BRIEF SYNOPSIS: Nine disgraced military rejects are assigned a suicide mission to destroy an enemy base located inside an asteroid.
PROS: Interesting setting; consistently high level of drama; believable action; well-crafted, layered storytelling; absolutely no padding.
CONS: None that I can think of.
BOTTOM LINE: Believable, lean-and-mean, military sf that offers dramatic tension every chance it gets.
Chris Roberson describes his book The Dragon’s Nine Sons as “The Dirty Dozen in space”. No other definition could encapsulate the plot better, but I will expand on that a bit: A band of nine disgraced and criminal military types of the Celestial Empire are assigned to a suicide mission to destroy an enemy asteroid base. They undergo training and use a stolen enemy ship, the Dragon, to accomplish their mission objective. When they arrive at the asteroid, Xolotl, they discover a previously unknown secret that forces them to question their orders, or at least examine the mission parameters.
Before you dismiss the story as having a formulaic plot, know that the book is no less enjoyable for using it. (In much the same way that The Stars My Destination was no less enjoyable for being “The Count of Monte Cristo in space”.) The story succeeds in being exactly what it tries to be and does so in a completely entertaining fashion. Roberson’s straightforward storytelling style expertly layers well-thought-out world building, dramatic characterizations, and a consistently-paced, no-nonsense plot delivery thankfully devoid of unnecessary padding. In fact, every single chapter contributes to world-building, plot and characterizations – a testament to the author’s meticulous craftsmanship.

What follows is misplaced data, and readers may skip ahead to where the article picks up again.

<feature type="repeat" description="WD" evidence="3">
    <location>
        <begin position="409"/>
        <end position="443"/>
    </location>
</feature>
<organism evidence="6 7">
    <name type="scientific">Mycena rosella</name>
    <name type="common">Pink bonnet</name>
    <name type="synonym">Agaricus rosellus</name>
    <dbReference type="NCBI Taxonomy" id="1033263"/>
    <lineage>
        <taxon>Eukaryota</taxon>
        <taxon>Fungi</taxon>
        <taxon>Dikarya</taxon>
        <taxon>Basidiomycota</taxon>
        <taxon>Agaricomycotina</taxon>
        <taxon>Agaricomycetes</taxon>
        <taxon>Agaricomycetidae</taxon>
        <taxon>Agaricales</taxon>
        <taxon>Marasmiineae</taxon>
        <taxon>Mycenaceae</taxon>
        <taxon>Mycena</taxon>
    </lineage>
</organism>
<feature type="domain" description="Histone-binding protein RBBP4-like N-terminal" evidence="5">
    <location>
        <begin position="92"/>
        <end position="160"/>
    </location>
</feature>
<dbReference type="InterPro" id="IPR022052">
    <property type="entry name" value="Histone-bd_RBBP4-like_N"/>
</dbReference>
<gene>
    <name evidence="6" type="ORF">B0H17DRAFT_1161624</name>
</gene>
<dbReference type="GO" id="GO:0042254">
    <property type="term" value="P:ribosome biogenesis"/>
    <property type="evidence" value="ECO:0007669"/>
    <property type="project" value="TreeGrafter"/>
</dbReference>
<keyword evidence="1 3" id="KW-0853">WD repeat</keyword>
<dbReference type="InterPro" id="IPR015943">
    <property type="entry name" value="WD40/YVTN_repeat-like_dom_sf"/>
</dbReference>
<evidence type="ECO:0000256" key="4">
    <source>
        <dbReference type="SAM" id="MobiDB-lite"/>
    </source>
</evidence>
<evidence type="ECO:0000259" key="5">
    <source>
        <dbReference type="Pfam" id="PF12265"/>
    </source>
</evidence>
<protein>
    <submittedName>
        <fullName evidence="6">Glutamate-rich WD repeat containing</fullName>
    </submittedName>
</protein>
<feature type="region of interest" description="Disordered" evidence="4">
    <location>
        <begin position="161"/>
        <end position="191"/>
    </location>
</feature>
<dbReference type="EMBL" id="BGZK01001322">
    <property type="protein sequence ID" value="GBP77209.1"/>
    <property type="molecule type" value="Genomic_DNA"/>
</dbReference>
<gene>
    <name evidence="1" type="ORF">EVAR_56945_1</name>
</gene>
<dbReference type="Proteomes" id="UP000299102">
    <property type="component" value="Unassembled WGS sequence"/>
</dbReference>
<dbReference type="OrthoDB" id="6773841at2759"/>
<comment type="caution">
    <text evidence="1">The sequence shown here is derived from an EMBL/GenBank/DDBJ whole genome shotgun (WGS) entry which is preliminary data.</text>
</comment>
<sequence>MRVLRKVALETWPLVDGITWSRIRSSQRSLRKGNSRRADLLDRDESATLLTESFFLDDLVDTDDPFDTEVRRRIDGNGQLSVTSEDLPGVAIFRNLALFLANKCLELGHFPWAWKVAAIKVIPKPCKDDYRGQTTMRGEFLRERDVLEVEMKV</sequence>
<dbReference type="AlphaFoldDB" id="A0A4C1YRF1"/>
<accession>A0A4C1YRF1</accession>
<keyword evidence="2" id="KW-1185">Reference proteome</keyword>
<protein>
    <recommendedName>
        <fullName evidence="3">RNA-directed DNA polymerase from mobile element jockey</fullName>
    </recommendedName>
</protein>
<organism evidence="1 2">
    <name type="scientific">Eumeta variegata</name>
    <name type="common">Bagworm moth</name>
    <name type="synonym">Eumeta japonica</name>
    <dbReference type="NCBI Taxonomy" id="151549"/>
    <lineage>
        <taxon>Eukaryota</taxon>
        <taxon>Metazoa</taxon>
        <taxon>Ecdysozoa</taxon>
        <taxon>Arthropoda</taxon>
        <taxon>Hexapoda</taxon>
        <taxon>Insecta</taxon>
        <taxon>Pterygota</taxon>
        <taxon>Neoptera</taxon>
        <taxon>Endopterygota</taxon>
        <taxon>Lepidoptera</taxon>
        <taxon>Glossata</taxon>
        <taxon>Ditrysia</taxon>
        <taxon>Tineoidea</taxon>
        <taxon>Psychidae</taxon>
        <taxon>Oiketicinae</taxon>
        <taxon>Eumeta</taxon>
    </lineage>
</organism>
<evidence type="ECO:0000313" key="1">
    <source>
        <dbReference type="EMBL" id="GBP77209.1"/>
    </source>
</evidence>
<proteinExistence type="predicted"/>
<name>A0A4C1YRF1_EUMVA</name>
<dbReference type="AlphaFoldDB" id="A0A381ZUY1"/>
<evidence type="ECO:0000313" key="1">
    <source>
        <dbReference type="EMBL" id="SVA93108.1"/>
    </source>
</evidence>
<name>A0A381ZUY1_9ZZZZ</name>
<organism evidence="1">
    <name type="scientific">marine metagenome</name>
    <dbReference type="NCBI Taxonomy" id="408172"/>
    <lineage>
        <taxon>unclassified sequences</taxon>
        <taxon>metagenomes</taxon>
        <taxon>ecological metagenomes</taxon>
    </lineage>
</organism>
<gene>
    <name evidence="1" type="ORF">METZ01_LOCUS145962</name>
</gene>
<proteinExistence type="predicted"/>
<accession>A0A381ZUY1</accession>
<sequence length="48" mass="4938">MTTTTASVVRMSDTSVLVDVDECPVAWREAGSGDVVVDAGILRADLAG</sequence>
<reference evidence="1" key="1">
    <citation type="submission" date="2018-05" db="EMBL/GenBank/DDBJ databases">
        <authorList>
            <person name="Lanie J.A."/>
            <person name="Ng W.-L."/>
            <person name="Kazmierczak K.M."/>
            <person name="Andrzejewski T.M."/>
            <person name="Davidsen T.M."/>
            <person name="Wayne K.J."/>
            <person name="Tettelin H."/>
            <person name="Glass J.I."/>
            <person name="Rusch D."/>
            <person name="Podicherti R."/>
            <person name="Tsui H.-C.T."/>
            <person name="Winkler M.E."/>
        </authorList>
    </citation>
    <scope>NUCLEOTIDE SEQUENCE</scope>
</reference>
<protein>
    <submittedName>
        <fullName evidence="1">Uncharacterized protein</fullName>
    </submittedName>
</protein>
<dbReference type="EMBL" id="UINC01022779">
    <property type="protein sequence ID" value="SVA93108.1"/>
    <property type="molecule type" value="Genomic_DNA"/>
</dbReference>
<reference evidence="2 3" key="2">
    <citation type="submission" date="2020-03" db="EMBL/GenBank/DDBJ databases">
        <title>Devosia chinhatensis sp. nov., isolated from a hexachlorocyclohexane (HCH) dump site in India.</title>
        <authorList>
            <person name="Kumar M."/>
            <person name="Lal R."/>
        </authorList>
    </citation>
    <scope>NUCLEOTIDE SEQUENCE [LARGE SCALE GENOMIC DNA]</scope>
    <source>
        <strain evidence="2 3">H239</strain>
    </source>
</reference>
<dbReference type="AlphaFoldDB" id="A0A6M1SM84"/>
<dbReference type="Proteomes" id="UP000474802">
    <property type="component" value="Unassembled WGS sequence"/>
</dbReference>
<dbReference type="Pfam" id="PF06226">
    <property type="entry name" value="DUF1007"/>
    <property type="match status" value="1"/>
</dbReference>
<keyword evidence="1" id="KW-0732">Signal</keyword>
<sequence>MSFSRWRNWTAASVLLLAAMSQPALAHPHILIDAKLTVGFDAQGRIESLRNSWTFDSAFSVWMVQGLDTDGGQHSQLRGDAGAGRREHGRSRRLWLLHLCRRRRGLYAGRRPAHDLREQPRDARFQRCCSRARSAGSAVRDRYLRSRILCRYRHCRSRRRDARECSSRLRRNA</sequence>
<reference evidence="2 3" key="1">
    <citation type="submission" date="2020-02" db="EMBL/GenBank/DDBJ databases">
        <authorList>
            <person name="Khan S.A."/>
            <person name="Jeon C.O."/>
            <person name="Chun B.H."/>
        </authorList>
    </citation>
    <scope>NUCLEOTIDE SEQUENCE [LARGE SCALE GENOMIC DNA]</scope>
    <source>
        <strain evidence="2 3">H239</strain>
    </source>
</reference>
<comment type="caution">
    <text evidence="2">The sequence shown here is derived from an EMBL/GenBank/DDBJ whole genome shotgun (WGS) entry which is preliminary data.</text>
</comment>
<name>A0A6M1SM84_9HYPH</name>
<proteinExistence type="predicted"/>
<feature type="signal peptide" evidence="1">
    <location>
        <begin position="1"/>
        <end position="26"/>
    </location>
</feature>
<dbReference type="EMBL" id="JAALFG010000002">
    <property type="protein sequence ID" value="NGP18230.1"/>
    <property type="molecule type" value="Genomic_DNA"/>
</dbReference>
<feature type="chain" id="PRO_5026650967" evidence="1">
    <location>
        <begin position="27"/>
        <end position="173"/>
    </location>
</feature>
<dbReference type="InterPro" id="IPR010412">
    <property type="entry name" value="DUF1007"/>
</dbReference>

The story is set in Roberson’s very intriguing Celestial Empire world, an alternate history in which Imperial China and Mexica have become the dominant superpowers. They have taken their war into space, with much of the conflict revolving around the Fire Planet (Mars) and its colonization and ownership. What’s interesting about this alternate history is not only the cultural contrast between the two cultures (the traditionalist Imperial China versus a Mexica whose religion is based on human sacrifice – a source of several chilling moments) but also that both civilizations, despite their ability to travel through space, have relatively low tech cultures. There are no supercomputers and artificial intelligences, no transhumans and whatnot. (Dare I call it “Mundane”?) What they do have are computations based on the abacus and weapons like rifles, bladed clubs and liquid magnesium throwers. This is appealing in the same way Steampunk is appealing.
For all of the book’s military posturing, it should be noted that this is not the kind of military sf with a slam-bang series of one unbelievable, action-packed sequence after another; although, yes, there are a nice handful of well-placed, nail-biting action scenes, too. Instead, the story focuses on the realistic military strategy aspect of the mission and, to a much larger degree, the characters. Each character is ultimately described with a brief history of who they are and how they got assigned to this suicide mission. These distinct back stories not only flesh out the characters (archetypical though some of them may be), but they also add to the dramatic tension, which is another major appeal of the book. There is conflict at nearly every turn: in the command structure of the mission, in the contention between the characters during training, in the realization of Mexica’s “barbaric” rituals, in their personal dramas (current and past), and, of course, in the execution of the mission itself which is an exciting combination of Western and War movie.
In reading The Dragon’s Nine Sons, it’s obvious that much time was spent researching history (for the portrayal of the two cultures) and astrophysics (for the orbital dynamics of the asteroid and pace travel sequences). But even more time was spent constructing a believable, lean-and-mean military sf story that offers dramatic tension every chance it gets.
See also: Chris Roberson’s checklist of Celestial Empire stories.